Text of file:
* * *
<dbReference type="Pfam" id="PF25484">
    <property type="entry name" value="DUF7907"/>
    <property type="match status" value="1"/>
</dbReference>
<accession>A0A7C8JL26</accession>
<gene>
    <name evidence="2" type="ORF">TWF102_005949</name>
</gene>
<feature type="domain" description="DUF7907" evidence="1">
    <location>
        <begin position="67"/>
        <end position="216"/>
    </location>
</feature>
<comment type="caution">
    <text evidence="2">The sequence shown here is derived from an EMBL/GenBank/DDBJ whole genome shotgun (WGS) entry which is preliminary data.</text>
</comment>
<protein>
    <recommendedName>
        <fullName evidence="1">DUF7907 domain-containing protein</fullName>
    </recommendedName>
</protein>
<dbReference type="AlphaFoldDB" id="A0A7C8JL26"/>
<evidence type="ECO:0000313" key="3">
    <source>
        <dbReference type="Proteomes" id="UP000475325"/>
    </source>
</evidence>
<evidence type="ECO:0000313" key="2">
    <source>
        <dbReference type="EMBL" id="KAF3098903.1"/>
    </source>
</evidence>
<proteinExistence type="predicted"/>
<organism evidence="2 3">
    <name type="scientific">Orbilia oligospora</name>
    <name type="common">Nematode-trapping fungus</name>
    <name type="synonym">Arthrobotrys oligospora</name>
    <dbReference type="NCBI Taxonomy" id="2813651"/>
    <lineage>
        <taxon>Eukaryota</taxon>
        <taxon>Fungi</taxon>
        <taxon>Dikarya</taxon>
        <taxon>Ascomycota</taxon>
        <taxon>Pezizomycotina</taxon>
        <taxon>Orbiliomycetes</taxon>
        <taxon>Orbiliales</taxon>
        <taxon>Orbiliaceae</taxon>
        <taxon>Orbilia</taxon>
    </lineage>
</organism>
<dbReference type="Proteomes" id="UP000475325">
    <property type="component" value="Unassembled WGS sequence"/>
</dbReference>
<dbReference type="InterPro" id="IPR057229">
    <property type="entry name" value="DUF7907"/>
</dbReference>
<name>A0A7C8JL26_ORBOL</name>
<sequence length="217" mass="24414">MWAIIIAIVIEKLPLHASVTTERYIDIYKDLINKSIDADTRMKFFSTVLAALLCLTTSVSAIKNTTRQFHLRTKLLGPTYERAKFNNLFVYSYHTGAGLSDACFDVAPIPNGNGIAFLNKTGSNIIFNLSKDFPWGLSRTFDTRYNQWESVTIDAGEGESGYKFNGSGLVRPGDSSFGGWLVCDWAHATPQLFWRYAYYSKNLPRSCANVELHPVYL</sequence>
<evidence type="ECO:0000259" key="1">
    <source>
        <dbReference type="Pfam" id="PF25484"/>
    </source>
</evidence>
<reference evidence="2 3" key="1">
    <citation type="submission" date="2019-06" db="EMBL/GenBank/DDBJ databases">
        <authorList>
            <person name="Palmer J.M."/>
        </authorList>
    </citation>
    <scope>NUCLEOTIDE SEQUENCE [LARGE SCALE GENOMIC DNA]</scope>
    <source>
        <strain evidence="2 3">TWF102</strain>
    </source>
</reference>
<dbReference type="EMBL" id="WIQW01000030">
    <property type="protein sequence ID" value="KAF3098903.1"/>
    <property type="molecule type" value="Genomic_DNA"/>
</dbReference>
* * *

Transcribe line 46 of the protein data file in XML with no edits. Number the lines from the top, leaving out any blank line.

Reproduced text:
        <taxon>Orbiliomycetes</taxon>